Psychiatric Disorders and the Medication of America
Part 2. Pills and Profits
Spending on Medications
Another way to look at the impact of the tremendous increase in diagnosis and medication of psychiatric disorders in the United States is to examine spending on prescription drugs and the corresponding profits of the pharmaceutical industry. One of the most useful sources of evidence on trends and patterns in spending on prescription drugs are the annual Drug Trend Reports issued by Medco Health Solutions, a corporation that manages prescription drug plans (http://medco.mediaroom.com/). Recent reports and press releases from Medco have charted sharp increases in spending on medications for children aged 19 and under. For instance, from 2000 to 2003, spending for ADHD medications increased by 23 percent whereas spending for antidepressants for children increased by 21 percent (CBS News, May 17, 2004).
As shown in the following graph from the 2007 Medco Drug Trend Report, psychiatric and neurological medications (shown in blue) now constitute the largest category of prescription drug expenditures in the youngest age group as well as in the 20-34 and 35-49 age groups. Although spending on medications for cardiovascular disorders and other conditions in older age groups will continue to be significant sources of profit for pharmaceutical companies, the rapid growth in prescriptions for psychotherapeutic medications for children and young adults have contributed substantially to financial well-being of pharmaceutical manufacturers in the 21st century.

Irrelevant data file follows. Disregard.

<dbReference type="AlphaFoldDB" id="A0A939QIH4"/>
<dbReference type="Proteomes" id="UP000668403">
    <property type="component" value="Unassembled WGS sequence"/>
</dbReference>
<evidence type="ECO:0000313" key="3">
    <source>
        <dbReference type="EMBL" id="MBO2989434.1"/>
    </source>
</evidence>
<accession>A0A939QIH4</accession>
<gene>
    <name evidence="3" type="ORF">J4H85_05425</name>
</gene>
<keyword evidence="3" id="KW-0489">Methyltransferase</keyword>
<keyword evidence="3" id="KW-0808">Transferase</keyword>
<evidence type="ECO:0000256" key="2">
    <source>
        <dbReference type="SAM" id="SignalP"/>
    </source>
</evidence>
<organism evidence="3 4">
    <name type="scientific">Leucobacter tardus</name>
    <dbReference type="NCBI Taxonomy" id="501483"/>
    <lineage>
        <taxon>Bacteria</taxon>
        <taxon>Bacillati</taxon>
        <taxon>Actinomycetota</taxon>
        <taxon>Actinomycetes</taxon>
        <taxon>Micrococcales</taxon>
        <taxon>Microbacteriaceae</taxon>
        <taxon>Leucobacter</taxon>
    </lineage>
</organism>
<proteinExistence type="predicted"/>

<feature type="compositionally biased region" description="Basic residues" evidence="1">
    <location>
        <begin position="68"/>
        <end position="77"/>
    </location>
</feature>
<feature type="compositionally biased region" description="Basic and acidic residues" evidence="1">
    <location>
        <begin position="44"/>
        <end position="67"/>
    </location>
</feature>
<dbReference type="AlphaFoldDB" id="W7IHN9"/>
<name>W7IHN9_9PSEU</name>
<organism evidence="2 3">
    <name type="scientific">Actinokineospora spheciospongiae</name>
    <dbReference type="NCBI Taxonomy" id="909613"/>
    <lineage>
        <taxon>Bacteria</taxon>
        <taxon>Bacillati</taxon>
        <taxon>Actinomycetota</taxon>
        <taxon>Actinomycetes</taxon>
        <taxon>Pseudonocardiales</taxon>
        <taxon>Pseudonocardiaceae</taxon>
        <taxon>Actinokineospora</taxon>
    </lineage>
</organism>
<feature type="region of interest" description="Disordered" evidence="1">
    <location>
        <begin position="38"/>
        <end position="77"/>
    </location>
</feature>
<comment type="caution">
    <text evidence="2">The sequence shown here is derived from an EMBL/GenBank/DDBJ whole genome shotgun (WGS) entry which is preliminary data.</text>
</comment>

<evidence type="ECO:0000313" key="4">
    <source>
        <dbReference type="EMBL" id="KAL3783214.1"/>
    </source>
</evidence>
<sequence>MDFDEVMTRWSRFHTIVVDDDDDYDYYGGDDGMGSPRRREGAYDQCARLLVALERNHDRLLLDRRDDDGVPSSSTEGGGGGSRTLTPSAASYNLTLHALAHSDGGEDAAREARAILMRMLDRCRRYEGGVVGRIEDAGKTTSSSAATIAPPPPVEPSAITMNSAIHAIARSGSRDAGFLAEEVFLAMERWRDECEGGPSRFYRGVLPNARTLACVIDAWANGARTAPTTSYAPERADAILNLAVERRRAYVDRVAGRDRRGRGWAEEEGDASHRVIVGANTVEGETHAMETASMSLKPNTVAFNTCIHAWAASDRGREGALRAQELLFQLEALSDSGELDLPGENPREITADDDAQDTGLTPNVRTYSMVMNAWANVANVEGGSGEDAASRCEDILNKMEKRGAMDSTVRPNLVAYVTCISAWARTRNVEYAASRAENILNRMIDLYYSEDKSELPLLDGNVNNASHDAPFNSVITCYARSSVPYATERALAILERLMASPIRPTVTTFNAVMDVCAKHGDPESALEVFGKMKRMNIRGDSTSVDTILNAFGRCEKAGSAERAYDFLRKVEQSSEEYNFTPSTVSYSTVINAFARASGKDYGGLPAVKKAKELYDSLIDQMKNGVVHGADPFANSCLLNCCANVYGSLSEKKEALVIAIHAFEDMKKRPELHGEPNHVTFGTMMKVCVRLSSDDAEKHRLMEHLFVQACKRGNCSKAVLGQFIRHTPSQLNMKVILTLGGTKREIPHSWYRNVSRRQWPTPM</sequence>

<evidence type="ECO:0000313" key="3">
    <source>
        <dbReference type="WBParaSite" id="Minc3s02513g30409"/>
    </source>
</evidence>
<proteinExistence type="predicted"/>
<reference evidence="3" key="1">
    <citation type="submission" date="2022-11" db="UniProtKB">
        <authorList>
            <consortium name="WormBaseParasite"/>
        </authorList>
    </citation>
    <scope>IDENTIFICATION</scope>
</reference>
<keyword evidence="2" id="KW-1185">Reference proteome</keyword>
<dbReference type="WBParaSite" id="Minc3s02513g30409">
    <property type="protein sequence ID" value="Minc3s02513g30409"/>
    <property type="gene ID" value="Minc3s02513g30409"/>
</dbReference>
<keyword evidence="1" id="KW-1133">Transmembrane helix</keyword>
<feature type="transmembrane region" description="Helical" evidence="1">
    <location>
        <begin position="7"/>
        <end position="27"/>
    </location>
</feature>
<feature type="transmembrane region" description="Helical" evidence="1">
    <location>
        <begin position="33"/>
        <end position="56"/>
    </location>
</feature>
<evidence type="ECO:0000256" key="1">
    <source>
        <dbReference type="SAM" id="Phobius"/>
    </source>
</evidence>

Pharmaceutical Industry Profits
There is certainly no question about the profitability of the drug industry. Pharmaceutical manufacturing has always ranked as one of the most profitable sectors of corporate America. However, during the period we have been considering here, the profits of "Big Pharma" have skyrocketed. The following graph from Public Citizen (http://www.citizen.org/hrg/), an non-profit "watchdog" group, shows a steep increase in the profits of the drug industry starting in the mid-1980s, which parallels the dramatic growth of psychiatric diagnoses and psychotherapeutic drug use. To learn more about how and why this industrial sector has thrived, take a look at the documentary featured as an online "Resource" for this unit, Big Bucks, Big Pharma: Marketing Disease & Selling Drugs.